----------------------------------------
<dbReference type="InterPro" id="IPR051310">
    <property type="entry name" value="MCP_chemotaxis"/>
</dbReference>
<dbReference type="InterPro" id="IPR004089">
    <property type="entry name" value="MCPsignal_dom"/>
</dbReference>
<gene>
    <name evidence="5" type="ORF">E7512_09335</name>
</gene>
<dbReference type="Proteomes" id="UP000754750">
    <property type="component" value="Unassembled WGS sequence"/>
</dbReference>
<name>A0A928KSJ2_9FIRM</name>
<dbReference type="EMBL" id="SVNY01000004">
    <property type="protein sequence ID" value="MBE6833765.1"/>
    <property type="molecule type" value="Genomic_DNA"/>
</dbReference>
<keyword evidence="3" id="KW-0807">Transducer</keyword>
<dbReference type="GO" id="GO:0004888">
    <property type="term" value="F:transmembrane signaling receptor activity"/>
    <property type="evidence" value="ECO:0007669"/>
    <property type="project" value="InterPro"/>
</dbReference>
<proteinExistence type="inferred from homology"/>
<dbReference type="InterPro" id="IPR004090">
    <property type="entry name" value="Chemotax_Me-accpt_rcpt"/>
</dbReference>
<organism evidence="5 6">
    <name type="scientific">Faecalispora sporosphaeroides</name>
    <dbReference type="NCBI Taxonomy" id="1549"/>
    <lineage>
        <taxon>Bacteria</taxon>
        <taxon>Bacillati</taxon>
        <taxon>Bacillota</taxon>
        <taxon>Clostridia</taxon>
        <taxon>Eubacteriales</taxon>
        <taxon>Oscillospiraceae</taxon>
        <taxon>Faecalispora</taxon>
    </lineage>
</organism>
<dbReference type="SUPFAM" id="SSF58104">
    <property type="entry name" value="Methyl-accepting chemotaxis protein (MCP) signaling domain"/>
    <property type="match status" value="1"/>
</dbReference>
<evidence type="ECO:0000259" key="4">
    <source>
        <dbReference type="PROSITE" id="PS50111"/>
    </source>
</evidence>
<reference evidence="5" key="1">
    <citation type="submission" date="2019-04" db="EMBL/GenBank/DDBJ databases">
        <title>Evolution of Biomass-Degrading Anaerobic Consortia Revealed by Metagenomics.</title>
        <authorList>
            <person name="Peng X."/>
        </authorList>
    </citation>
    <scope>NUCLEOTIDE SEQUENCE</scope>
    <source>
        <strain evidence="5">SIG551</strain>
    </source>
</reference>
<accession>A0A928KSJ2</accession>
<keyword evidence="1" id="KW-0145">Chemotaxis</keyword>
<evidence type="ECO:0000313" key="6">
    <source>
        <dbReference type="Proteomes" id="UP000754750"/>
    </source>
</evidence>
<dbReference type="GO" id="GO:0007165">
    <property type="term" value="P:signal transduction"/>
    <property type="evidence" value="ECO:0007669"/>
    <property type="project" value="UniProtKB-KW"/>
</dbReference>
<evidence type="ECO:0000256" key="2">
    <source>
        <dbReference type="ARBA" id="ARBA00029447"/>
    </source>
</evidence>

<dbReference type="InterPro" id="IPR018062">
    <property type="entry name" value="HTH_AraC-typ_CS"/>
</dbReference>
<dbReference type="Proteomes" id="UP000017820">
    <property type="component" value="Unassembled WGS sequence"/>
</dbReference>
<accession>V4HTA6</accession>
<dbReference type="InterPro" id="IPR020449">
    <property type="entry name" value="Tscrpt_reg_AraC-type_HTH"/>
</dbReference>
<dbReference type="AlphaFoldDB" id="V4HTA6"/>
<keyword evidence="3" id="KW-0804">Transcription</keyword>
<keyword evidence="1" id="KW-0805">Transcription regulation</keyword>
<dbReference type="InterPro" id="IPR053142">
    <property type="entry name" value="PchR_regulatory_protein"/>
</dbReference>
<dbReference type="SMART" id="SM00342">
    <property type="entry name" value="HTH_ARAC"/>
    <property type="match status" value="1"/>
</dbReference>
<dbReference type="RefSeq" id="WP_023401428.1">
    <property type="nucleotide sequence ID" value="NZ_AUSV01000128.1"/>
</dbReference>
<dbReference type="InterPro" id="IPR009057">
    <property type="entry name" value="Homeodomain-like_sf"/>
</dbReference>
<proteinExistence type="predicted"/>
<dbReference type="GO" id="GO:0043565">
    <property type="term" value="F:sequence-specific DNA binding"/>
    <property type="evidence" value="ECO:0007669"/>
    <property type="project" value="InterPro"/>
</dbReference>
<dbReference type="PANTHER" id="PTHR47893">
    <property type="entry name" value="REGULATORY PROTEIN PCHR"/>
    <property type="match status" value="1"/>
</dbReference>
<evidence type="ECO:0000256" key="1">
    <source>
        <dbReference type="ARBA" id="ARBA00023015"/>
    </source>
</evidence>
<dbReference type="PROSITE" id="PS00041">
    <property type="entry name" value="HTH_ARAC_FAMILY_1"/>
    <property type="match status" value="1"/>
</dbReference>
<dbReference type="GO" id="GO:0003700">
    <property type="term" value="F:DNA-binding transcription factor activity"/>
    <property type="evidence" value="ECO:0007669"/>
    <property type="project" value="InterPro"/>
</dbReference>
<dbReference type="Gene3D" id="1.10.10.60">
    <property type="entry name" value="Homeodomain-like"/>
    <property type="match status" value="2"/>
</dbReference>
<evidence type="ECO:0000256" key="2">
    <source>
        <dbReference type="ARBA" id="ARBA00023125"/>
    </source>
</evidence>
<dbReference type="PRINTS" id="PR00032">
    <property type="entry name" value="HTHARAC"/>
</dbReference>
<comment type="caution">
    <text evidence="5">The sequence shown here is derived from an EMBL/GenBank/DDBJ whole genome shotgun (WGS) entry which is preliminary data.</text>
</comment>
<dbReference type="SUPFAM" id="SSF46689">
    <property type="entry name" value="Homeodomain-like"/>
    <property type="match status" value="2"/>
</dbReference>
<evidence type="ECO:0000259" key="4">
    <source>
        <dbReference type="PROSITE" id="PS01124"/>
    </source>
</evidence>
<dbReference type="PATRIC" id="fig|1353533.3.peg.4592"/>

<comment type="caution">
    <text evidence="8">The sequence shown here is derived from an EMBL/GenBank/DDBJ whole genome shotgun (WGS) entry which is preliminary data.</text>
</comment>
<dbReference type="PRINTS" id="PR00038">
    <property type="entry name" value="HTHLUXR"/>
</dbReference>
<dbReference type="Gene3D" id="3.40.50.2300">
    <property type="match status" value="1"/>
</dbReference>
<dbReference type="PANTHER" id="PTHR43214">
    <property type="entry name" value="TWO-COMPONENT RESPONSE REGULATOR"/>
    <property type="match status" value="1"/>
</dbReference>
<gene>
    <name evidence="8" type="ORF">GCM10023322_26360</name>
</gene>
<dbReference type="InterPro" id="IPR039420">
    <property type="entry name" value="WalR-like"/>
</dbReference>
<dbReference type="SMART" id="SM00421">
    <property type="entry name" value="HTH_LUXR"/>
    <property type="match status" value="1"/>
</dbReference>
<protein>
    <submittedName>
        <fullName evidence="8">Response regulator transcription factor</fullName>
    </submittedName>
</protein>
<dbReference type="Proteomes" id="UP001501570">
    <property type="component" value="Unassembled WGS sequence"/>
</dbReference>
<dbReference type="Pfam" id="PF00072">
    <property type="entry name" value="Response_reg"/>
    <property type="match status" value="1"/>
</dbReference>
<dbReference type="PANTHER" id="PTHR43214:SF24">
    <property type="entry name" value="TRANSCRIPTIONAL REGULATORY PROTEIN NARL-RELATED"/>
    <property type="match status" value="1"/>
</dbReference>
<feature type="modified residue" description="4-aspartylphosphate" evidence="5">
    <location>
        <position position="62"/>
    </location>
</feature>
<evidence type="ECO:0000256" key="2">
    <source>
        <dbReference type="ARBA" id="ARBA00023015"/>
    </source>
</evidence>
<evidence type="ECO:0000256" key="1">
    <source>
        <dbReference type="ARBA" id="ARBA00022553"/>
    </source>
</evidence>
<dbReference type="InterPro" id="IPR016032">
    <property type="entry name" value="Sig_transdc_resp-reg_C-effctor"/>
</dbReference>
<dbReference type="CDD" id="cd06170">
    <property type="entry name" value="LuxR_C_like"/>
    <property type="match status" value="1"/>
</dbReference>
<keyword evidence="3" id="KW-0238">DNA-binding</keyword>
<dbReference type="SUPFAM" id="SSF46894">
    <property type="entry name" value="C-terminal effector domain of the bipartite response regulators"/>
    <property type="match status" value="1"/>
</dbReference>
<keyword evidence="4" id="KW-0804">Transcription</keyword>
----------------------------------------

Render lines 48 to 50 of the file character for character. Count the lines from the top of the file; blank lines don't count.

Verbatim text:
    </source>
</evidence>
<reference evidence="5" key="1">